My Window Server VM is running a few game servers and MySQL databases. How does this get broken out or can it be? Most of the game servers are Steam games (Factorio, Assetto Corsa, Arma 3, etc) but I also have modded Minecraft servers. The MySQL databases are a mix of things: Arma 3 DB, MMO Private Server stuff, and flask development databases. How would I translate this into containers? Multiple MySQL containers? Per database? Can the Steam Servers run in a container? What about the Java Minecraft servers?

I hope this makes sense, I apologize for the extremely long post but i’m pretty lost to be honest.

Thanks for the help,
Kengetsu

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Normally you’d run one application per container. Personally I’d have a single apache or nginx install out front acting as a reverse proxy, this can be either be containerised or not containerised if you wish. Then each program has its own IP / port which the reverse proxy redirects too. A bonus is that you can have a wildcard cert on your reverse proxy, and each app doesn’t need to do any certificate management. (Let’s encrypt works well here).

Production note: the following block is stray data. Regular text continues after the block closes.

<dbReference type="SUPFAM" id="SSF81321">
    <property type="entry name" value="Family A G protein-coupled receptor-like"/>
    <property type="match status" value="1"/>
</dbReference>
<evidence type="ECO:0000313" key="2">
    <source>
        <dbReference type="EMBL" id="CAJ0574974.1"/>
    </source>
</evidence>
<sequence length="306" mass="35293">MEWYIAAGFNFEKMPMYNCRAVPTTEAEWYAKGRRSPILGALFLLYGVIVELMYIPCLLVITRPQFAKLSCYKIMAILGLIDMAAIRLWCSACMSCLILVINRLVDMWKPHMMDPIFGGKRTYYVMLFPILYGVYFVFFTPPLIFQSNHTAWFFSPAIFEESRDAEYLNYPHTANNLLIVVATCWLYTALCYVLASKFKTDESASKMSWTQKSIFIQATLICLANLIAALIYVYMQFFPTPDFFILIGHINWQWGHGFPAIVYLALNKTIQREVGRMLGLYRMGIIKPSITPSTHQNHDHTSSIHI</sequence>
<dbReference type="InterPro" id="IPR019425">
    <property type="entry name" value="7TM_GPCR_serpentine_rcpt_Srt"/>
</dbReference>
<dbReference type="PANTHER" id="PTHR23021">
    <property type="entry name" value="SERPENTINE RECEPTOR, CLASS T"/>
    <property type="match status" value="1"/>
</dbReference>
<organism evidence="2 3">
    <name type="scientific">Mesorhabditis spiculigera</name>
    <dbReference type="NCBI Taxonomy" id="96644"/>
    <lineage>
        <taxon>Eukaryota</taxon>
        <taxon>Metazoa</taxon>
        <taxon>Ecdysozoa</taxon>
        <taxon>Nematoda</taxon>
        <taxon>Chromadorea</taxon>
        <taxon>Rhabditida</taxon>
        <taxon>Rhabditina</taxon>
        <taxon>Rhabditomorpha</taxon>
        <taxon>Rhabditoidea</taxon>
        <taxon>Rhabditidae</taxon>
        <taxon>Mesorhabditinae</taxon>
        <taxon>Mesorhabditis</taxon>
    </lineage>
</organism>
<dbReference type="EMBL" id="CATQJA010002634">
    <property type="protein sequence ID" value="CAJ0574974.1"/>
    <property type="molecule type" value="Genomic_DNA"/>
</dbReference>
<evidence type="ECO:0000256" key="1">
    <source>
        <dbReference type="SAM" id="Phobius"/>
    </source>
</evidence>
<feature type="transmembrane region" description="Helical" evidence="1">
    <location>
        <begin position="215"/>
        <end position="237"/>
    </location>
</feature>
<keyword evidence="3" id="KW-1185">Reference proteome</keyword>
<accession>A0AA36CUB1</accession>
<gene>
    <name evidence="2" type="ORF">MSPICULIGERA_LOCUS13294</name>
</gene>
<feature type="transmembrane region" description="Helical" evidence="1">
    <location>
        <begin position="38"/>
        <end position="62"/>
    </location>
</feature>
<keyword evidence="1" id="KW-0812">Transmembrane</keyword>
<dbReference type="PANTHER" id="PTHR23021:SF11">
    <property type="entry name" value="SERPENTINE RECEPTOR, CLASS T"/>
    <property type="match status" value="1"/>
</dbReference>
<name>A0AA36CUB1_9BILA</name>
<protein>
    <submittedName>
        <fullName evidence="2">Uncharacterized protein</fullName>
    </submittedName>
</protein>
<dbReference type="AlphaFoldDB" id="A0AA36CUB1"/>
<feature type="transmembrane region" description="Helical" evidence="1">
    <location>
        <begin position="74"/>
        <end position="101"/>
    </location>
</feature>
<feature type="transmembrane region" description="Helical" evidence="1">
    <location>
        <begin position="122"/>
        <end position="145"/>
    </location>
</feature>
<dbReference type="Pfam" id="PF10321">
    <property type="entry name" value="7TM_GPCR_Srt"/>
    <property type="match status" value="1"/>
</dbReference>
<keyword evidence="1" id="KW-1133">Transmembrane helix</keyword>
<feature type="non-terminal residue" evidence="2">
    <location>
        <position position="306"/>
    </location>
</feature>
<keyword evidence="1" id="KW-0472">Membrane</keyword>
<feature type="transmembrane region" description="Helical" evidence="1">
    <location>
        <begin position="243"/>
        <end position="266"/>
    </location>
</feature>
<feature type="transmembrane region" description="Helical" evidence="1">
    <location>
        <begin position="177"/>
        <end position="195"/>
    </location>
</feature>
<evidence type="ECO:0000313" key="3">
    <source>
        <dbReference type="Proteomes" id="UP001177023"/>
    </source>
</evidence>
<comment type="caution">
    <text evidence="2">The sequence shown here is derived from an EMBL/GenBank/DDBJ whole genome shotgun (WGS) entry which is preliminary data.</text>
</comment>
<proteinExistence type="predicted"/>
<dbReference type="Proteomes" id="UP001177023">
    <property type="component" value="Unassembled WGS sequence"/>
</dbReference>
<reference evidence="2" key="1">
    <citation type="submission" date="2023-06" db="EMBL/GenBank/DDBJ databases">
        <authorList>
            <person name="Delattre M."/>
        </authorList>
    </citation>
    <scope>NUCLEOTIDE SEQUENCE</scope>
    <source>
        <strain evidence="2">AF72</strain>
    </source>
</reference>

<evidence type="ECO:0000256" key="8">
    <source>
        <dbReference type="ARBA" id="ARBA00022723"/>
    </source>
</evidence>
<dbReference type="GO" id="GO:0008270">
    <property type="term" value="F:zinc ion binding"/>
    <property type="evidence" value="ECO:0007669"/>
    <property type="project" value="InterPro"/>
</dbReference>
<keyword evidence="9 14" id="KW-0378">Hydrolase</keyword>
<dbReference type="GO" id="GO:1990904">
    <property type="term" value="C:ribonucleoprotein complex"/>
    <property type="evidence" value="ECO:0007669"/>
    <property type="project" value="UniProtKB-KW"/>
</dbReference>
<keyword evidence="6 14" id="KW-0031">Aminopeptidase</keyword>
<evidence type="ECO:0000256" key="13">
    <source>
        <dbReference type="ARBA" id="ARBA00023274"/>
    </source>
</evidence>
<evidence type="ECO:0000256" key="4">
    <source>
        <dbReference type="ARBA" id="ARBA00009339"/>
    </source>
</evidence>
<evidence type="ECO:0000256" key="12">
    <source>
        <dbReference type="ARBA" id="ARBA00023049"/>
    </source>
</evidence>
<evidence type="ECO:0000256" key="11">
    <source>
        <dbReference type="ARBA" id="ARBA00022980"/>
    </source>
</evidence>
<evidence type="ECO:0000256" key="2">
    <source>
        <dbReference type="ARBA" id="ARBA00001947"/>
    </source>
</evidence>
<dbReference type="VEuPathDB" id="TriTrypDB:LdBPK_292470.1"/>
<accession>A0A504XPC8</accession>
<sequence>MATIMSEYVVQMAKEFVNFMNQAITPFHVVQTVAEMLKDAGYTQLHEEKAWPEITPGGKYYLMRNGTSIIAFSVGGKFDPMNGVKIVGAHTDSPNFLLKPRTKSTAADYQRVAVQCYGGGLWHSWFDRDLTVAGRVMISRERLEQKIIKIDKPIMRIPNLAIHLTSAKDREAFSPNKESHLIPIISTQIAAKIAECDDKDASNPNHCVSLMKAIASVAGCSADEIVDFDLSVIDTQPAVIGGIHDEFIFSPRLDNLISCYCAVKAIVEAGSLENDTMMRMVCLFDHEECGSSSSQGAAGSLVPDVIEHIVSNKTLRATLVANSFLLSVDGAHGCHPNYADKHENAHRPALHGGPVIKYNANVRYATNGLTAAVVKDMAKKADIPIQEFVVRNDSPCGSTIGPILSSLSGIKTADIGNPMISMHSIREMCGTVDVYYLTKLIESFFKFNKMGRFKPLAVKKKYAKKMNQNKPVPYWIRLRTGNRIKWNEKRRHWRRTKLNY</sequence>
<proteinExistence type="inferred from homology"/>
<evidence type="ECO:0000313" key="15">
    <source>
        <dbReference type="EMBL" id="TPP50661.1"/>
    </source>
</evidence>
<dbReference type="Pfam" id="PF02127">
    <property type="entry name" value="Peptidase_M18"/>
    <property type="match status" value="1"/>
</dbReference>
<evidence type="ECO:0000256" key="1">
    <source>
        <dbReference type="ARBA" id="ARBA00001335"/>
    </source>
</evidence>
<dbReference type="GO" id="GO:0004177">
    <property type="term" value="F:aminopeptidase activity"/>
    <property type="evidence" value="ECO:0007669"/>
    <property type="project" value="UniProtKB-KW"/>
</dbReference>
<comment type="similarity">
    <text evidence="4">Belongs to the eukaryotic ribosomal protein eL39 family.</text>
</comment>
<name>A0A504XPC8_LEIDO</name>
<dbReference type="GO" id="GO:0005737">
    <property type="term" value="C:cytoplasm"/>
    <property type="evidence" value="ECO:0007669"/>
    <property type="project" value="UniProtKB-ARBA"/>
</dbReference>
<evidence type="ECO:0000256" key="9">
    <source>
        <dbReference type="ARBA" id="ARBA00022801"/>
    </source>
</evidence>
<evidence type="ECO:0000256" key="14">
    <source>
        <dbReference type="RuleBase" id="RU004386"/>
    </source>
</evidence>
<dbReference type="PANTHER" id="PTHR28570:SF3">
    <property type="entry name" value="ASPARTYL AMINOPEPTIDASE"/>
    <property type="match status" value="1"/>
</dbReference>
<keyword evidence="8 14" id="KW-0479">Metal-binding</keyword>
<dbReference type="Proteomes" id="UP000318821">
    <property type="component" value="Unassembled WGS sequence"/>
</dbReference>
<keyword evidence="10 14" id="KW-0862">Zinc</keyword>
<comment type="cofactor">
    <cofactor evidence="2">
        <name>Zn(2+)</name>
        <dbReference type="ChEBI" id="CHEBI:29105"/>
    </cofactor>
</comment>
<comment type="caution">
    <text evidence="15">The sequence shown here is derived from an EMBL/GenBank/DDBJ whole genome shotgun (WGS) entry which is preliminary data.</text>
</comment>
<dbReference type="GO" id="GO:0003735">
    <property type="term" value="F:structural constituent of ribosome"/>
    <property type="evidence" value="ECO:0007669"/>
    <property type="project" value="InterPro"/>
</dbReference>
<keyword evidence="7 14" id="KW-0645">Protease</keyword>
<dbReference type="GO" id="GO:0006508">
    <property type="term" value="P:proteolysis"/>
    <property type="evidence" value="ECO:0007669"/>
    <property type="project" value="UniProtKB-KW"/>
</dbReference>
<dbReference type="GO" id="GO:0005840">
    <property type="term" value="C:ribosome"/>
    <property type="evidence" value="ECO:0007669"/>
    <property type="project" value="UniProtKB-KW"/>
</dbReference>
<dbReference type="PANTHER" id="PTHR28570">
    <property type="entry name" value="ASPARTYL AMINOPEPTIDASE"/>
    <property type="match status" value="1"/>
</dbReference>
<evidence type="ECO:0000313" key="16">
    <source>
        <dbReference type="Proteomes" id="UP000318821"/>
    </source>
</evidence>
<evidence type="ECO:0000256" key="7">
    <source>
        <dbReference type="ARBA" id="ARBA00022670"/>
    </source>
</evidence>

For things like databases you can either have a single shared database, or run a database per application. When you start talking about automation it’s probably easier to run one per application. This means you can deploy an app that requires a different database version, and easily decommission an old app and its specific database container.

Since containers are immutable how do I configure SSL traffic to that container?

You want some kind of automation to setup containers (simplest is docker-compose, complex is ansible). Anything static like configuration is contained within your automation system, and you can bind-mount directories to the container for static files (like TLS certs).

Just personally, I think containers have a lot more management overhead when you start talking about upgrading and migrating them. A linux VM can be updated by simply running a “dnf upgrade”, a container needs to be redeployed with your automation. For things like game servers VMs may provide a better level of management.